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The mental health landscape among employees has changed over the last few years. It’s an issue that’s top of mind for employers, and many new platforms and programs have been put into place to address these challenges. It can be overwhelming for employers and employees alike to navigate the benefits solutions out there.

IBI President Kelly McDevitt moderated a Q&A with Tara Sherman, Mental Health and Well-being Strategy Leader, The Boeing Company, who provided an employer perspective on challenges and strategies around supporting employees during IBI’s webinar in March on mental health.

“There is this emphasis on mental health,” Tara said, “we were all suffering as a world, not just a country. The social contract [with employees] evolved to not only providing services, but also education for employees and managers on how to support their teams.”

Tara emphasized that communication and awareness are key. Boeing added well-being hours with workshops on a myriad of topics—mental health 101, sleep sessions, and how to find a good therapist. They worked with supplier partners to bring in experts to host workshops. “Those organizations we work with are part of our ecosystem to make sure our employees are getting the best care they can,” Tara explained.

Boeing also added virtual care options, including a virtual option specific to adolescent therapy- a much needed resource that can be hard to find. Their health plan provider added a navigation service, giving employees the opportunity to call a number and be guided through next steps and finding the right provider. Employees can be matched with providers that meet their needs, whether it be a certain gender, ethnicity or LGBTQ+ focus. This reduces the friction and challenges employees face with accessing that initial appointment.

Tara emphasized that an important aspect of their communication plan around mental health is telling employee stories. “By sharing employee’s stories that brings the conversation in and reduces stigma. It can be intimidating to approach these conversations,” she said.

IBI's Director of Research Candace Nelson, ScD, MA discussed the findings on incidences of depression and anxiety symptoms among the US workforce, and demographic differences in the data. According to IBI’s analysis, overall symptoms of anxiety or depression have declined from 40% during the height of the pandemic to 35% during our study period (7/21-8/22).

The rate of individuals taking a mental health prescription medication has increased from 20% to 22%, and the unmet need for counseling has also increased from 12% to 14%. Women are more likely (38%) to report symptoms of anxiety and depression than men (33%). The prevalence of anxiety and depression symptoms also decrease with age. The LGBTQ+ community reports a higher incidence (49%) of anxiety and depression symptoms than straight/cis-gender (34%).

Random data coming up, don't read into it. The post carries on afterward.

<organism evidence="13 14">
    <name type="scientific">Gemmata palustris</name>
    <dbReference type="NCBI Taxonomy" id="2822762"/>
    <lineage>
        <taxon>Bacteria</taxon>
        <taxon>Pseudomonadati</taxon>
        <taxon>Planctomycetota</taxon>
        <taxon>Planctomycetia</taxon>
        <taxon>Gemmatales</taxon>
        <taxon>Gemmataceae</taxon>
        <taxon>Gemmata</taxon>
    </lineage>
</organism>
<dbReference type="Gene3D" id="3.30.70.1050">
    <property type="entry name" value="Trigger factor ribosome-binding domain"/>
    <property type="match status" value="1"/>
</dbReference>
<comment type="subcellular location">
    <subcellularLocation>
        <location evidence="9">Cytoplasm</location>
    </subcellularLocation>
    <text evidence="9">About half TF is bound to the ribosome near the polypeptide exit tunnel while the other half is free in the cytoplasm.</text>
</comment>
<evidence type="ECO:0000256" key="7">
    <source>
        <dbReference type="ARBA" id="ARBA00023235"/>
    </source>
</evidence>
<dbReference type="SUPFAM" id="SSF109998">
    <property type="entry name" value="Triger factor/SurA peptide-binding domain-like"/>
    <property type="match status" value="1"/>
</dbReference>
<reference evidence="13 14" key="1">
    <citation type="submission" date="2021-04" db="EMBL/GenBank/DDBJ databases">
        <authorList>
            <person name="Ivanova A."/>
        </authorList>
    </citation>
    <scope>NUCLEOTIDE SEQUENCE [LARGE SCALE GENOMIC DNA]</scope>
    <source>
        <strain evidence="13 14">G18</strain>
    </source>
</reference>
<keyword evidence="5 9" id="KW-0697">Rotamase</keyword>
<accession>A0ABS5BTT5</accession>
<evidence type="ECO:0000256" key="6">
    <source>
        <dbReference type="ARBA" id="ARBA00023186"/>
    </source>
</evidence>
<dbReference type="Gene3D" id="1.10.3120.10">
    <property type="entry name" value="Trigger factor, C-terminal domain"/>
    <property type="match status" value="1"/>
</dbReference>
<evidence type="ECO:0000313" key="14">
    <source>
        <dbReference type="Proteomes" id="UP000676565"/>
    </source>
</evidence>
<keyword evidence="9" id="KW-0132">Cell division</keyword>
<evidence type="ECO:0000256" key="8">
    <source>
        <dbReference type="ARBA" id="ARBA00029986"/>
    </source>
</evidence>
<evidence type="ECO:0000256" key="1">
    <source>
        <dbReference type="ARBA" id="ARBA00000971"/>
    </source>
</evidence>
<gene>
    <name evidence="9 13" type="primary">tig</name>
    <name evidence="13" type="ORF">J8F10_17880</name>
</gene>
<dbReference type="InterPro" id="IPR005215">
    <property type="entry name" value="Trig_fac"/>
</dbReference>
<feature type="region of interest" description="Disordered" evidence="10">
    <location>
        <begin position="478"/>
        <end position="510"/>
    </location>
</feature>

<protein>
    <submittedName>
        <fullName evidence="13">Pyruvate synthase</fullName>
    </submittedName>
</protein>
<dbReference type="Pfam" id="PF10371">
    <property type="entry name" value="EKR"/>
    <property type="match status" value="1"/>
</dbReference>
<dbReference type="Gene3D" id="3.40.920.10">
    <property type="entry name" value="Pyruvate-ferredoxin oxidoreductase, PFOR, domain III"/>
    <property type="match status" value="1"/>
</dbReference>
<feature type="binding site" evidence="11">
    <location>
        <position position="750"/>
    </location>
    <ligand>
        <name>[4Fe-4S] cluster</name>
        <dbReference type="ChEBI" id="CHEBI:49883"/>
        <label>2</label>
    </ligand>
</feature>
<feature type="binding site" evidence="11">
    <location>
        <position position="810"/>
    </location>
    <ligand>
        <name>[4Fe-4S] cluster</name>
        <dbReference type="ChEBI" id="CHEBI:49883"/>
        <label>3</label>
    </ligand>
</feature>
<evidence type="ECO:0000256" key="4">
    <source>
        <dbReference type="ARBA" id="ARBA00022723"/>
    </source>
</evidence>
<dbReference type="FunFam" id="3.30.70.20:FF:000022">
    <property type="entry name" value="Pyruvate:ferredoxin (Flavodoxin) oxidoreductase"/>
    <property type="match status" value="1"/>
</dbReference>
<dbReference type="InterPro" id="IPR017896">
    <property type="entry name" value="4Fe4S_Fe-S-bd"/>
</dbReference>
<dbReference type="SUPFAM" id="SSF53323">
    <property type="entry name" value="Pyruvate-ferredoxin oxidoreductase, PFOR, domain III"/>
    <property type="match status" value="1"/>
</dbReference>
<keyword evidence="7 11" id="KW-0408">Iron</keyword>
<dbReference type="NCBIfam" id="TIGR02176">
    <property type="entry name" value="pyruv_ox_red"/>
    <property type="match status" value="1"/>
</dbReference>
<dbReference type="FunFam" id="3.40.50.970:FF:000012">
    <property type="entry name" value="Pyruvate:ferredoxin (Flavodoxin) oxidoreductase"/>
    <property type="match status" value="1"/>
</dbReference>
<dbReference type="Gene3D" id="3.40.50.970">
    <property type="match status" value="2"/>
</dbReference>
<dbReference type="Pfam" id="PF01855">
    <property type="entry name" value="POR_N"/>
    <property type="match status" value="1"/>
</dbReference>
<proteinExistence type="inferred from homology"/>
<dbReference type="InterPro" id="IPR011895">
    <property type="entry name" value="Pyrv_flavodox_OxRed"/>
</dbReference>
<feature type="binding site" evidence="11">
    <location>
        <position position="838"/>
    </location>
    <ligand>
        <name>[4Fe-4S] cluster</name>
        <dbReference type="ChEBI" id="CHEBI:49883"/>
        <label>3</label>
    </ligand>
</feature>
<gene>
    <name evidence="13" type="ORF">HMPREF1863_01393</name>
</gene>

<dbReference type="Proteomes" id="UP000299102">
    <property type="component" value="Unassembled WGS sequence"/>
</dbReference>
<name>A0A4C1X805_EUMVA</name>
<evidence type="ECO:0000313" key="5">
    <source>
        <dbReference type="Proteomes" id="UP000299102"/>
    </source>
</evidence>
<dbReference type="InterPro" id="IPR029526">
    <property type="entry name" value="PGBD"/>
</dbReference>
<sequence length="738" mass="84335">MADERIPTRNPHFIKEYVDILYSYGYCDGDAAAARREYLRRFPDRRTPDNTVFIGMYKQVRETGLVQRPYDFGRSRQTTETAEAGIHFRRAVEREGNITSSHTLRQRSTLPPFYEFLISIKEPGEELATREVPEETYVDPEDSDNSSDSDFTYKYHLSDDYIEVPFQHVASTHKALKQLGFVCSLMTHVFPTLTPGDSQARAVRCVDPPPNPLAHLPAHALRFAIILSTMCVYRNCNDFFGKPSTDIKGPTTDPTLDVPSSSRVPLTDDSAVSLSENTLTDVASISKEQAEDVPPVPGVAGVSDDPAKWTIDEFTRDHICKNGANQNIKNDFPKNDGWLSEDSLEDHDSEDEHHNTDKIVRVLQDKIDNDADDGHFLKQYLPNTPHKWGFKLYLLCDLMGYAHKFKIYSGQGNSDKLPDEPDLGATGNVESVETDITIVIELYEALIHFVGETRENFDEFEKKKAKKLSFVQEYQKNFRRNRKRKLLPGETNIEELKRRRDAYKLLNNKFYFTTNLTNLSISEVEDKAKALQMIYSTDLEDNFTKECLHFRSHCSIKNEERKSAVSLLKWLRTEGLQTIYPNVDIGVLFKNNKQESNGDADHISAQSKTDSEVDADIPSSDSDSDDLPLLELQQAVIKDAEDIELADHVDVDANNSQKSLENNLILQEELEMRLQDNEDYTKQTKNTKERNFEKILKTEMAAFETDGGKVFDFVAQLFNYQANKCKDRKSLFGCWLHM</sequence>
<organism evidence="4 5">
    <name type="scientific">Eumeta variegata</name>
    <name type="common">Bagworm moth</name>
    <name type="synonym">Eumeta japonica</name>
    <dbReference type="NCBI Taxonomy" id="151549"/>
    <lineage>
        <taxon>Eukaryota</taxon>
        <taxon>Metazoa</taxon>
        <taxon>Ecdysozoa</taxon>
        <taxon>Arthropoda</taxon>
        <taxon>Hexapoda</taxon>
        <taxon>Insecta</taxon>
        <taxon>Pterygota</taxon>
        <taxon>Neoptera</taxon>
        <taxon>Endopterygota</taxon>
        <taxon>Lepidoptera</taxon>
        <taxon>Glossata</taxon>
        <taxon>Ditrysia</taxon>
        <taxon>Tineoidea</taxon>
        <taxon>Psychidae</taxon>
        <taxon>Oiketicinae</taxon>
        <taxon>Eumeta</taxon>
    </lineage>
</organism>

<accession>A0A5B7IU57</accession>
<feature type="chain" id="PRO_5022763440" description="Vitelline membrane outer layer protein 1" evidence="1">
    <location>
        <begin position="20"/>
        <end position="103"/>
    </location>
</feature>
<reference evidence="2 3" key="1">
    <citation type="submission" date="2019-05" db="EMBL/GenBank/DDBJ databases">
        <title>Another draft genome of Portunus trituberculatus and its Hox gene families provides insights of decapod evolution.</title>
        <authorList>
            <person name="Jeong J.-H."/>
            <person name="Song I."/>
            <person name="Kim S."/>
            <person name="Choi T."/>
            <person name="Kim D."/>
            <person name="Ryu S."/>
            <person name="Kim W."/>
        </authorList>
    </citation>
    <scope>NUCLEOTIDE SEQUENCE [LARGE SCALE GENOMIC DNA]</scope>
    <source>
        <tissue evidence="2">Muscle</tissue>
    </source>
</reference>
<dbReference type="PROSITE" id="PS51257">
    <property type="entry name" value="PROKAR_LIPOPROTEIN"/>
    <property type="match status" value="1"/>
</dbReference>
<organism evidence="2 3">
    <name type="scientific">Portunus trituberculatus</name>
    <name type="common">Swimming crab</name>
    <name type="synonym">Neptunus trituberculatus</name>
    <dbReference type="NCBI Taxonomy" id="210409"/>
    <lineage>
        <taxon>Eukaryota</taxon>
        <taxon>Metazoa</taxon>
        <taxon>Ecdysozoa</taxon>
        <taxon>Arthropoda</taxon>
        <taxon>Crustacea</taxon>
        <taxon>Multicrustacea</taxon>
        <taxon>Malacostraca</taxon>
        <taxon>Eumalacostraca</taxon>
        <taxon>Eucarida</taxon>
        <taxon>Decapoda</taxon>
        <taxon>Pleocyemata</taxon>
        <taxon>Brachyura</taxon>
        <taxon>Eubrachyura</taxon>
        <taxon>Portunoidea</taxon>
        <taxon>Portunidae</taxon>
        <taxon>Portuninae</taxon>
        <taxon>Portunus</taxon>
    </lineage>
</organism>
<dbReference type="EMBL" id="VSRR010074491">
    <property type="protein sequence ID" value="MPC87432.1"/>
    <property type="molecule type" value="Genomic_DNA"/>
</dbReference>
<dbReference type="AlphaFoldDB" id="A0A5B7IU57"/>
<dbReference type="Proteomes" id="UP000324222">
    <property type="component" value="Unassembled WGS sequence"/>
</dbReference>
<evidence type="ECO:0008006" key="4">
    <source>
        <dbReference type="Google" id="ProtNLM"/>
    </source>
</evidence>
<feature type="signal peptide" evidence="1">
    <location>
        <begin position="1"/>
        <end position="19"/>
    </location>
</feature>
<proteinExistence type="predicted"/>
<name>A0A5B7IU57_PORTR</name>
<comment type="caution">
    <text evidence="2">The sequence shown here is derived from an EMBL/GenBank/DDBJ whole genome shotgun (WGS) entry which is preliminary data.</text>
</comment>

IBI partnered with Elevance Health to analyze claims data related to mental health. Kathryn Caiazzo, RN, Staff VP Sales Operations at Elevance Health presented claims data. Six million members were included in the data period; 9% of members had a diagnosis of depression and anxiety, and 17% of members filled an antidepressant medication. COVID-19 also fueled the need for virtual care, and we see that in Elevance’s claims data.

“As Candace mentioned, we have significantly more women seeking out care…some of the younger generations are having more difficult with anxiety and depression. It’s something we need to dig into further…At Elevance, we’re deeply concerned and we would like to help address the problems that we’re seeing in the younger ages,” said Kathryn.

“Anxiety and depression are a comorbidity diagnosis with obesity, diabetes, heart disease, cancer,” shared IBI President Kelly McDevitt. “While we look at utilization and survey questions, what we didn’t really dive deep into having a disease state which is associated with physical conditions. Those are ways we need to start addressing that diagnosis, and how we can have programs in place that looks at what is keeping you from getting better today.”

There are opportunities for further research, and IBI will be tackling more questions and analyzing further data around mental health at the end of 2023.

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